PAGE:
When Chemotherapy is a Critical Care Drug
Beth Davidow, DVM DACVECC of ACCES and
Karri Meleo, DVM DACVIM (oncology) ACVR (radiation oncology)
Sadie, a 7yr FS DSH, presented to ACCES for hiding more than normal for about a week, urinating more than normal and she had vomited twice in the last day. She [was] indoors only and lived with another indoor cat who was acting normally. Sadie had no previous health problems and was FELV negative when tested as a kitten.
On initial physical exam, she had a temperature of 98.6 F, a heart rate of 170 bpm, and was mildly tachypneic at 64 bpm. She was thought to be 5% dehydrated. She was pink, had normal lung sounds but had very large irregular uncomfortable kidneys on palpation. Her bladder was small.
Based on kidney palpation, renal lymphoma was high on the differential list. Bloodwork indicated a BUN >130, creatinine of 5.8, a WBC of 13,800 with neutrophilia and toxic change. She had normal platelets but was mildly anemic at 28%. Sadie was severely acidotic with a pH of 7.1. On urinalysis, specific gravity was 1.014, and there were numerous WBC and chains of rods. A urine culture was set up which did have growth after 12 hours. These findings were most suggestive of pyelonephritis but normally the kidneys are not quite as big as Sadie’s with infection alone, so lymphoma was still suspected.
Sadie was admitted to the ICU, started on IV fluids at 20ml/hr and on ampicillin, cerenia, and famotidine. Within 8 hours of starting fluids, she became very dyspneic and was moved to oxygen. Thoracic radiographs were taken and showed patchy edema but without heart enlargement.
Dr. Meleo was consulted on the case first thing in the morning. She considered it possible that the suspected cancer could be very fast moving and possibly be in the lungs or causing a secondary vasculitis. Ultrasound was performed. Not only were the kidneys noted to be enlarged and irregular but an intestinal mass was also identified that had not been palpable the day before. Brief ultrasound of the heart showed no left atrial enlargement so lymphoma infiltrating the pulmonary parenchyma was a higher possibility.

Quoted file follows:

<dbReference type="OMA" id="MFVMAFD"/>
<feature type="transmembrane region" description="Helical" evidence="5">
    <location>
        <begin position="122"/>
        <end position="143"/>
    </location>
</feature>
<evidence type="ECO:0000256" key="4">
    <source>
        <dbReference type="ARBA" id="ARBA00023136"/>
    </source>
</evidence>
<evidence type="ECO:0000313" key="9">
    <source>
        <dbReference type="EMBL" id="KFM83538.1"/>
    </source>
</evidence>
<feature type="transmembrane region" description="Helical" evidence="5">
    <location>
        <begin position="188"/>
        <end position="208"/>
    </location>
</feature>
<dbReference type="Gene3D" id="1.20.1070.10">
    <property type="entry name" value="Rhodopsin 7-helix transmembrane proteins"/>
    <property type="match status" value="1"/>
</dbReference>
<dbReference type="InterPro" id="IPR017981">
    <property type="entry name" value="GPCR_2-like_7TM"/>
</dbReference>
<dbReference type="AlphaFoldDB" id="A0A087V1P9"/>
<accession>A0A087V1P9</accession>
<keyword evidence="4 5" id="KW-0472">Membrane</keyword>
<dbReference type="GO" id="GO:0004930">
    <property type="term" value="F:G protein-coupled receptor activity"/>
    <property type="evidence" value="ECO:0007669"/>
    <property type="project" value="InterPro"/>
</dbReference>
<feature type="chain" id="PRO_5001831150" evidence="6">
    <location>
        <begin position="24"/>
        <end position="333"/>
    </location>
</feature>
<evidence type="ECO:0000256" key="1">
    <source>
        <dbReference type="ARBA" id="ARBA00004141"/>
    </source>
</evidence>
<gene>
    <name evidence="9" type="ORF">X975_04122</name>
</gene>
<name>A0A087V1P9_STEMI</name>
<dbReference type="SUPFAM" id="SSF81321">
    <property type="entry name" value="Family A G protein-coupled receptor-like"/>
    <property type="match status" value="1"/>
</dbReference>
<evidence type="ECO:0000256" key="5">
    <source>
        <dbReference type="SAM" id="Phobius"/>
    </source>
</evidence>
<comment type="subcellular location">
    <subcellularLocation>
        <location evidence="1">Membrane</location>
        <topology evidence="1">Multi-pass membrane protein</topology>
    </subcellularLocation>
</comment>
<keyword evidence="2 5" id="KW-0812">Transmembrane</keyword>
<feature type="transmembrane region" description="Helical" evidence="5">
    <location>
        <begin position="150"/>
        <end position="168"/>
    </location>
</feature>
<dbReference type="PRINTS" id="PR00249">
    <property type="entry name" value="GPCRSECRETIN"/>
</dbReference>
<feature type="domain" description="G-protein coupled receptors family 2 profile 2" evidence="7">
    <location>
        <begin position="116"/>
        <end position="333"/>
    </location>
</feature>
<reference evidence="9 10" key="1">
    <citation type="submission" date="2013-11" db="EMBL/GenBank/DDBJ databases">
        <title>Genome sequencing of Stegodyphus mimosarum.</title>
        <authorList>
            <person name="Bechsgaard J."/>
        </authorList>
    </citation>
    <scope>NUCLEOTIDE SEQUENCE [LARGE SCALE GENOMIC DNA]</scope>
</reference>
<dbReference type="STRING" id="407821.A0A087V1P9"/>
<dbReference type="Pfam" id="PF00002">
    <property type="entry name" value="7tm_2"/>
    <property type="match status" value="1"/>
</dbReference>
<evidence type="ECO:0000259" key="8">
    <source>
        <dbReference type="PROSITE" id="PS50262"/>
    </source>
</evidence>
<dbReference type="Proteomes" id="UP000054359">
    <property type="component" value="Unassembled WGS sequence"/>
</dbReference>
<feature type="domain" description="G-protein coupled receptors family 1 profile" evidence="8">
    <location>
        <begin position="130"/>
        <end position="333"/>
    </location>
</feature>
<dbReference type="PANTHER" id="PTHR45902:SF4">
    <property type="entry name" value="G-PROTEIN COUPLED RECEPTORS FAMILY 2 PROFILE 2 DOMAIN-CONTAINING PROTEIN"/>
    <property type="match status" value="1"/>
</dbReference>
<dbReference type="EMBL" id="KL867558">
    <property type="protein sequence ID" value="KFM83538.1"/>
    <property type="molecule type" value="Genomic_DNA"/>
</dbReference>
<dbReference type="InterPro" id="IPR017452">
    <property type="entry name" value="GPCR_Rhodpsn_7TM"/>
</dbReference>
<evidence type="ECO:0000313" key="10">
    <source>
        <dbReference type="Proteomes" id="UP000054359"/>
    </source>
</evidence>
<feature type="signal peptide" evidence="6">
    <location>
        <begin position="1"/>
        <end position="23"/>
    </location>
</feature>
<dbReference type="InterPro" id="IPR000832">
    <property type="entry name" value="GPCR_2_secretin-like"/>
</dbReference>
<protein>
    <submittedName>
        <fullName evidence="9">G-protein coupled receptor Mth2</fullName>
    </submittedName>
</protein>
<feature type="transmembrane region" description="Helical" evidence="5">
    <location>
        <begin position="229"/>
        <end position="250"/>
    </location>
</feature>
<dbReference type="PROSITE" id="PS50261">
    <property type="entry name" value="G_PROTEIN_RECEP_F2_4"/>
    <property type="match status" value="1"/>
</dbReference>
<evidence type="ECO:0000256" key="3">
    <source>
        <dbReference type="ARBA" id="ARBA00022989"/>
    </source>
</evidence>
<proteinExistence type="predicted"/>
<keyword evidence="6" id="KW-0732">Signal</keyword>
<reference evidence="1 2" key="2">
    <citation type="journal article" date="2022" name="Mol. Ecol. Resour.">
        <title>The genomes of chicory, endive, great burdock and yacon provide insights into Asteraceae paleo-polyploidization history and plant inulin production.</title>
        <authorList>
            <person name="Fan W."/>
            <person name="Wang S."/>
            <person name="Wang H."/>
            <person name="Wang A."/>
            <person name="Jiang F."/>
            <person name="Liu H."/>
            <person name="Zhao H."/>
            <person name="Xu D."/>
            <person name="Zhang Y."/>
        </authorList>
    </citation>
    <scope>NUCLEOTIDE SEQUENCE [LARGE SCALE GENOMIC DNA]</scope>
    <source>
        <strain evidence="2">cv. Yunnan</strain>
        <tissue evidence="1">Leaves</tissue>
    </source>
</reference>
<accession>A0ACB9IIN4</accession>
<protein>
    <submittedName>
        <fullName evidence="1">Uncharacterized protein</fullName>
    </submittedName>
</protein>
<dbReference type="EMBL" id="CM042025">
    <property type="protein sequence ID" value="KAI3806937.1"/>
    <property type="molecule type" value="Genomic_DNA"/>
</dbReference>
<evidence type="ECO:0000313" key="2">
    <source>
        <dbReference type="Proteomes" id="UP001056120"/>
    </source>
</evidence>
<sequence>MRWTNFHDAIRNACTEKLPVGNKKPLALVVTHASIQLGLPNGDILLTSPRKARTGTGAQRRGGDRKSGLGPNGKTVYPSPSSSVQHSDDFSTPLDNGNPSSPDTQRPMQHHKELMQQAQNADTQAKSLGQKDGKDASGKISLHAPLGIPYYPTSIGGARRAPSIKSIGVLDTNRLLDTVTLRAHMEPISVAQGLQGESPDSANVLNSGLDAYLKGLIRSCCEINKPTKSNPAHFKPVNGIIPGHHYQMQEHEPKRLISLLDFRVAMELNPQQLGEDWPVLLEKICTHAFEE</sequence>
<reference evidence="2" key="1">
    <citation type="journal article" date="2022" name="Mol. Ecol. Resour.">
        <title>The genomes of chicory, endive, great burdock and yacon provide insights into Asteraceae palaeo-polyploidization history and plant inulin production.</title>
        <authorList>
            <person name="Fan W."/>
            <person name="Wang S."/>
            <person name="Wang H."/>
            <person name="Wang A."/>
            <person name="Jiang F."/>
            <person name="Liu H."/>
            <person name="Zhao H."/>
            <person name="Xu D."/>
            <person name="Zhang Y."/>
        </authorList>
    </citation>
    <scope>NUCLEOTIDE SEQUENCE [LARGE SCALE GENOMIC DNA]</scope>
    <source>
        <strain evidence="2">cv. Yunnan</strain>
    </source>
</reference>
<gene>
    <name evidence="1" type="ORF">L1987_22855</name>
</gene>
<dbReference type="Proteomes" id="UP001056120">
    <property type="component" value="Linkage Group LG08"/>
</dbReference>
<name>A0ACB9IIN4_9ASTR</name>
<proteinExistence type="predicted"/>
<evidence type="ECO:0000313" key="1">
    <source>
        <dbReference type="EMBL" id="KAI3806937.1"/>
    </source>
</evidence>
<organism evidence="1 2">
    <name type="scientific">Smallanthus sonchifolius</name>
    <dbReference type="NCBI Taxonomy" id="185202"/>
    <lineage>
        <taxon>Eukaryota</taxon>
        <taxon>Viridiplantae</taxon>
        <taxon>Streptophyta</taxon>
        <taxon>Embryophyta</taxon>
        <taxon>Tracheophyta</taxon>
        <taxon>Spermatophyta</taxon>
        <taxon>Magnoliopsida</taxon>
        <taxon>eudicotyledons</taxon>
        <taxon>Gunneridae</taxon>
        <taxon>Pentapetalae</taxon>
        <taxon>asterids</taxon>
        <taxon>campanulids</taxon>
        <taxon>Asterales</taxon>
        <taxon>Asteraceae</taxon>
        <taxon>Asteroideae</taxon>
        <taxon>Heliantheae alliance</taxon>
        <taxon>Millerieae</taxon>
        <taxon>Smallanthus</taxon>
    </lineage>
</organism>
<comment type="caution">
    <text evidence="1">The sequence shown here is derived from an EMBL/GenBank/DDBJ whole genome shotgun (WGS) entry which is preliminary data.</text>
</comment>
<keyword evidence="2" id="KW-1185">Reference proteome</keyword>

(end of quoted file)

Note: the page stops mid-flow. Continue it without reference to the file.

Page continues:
When renal values were rechecked, the creatinine had skyrocketed to 13. The owner was given a guarded prognosis but wanted to continue. Cytology was compatible with lymphoma, so Dr. Meleo recommended starting prednisone right away, and upon confirmation, a chemotherapeutic plan was made by Dr. Meleo. Vincristine was administered.
Sadie stabilized slowly over the next 48 hours, was able to be moved out of oxygen and a very low rate of fluids was restarted. Dr. Meleo was able to exam her each day to assess kidney size. She was given L-spar 24 hours after the vincristine. Urine culture returned with an e.coli with resistance to penicillins so marbofloxacin was started.
By the 3rd day of hospitalization, Sadie was starting to improve and tolerate higher rates of IV fluids. Kidneys and the intestinal mass were rechecked with ultrasound and measurements showed that they were decreasing in size. Sadie wasn’t eating much so a nasoesophageal tube was placed and enteralcare liquid diet was started. [On 7/22], kidneys were palpably much smaller and the intestinal mass could no longer be felt. Creatinine had dropped to 5. Cyclophosphamide was started. Sadie was finally sent home after one week with a creatinine of 2.7 and kidneys that palpated normally. The owner was able to coax her to eat and was able to give SQ fluids at home.
Sadie was continued on chemotherapy at Animal Cancer Specialists and did quite well at home, surviving an additional 7 weeks, with good quality of life, eating normally and even starting to gain weight, until she succumbed to her disease.
The close working relationship between ACCES and ACS allowed us to institute chemotherapy quickly while providing the oxygen, IV fluids and nutritional support she needed in the acute phase of the illness. However, it was Sadie’s strong personality and her owner's willingness to support Sadie, that brought her through the initial critical part of the treatment.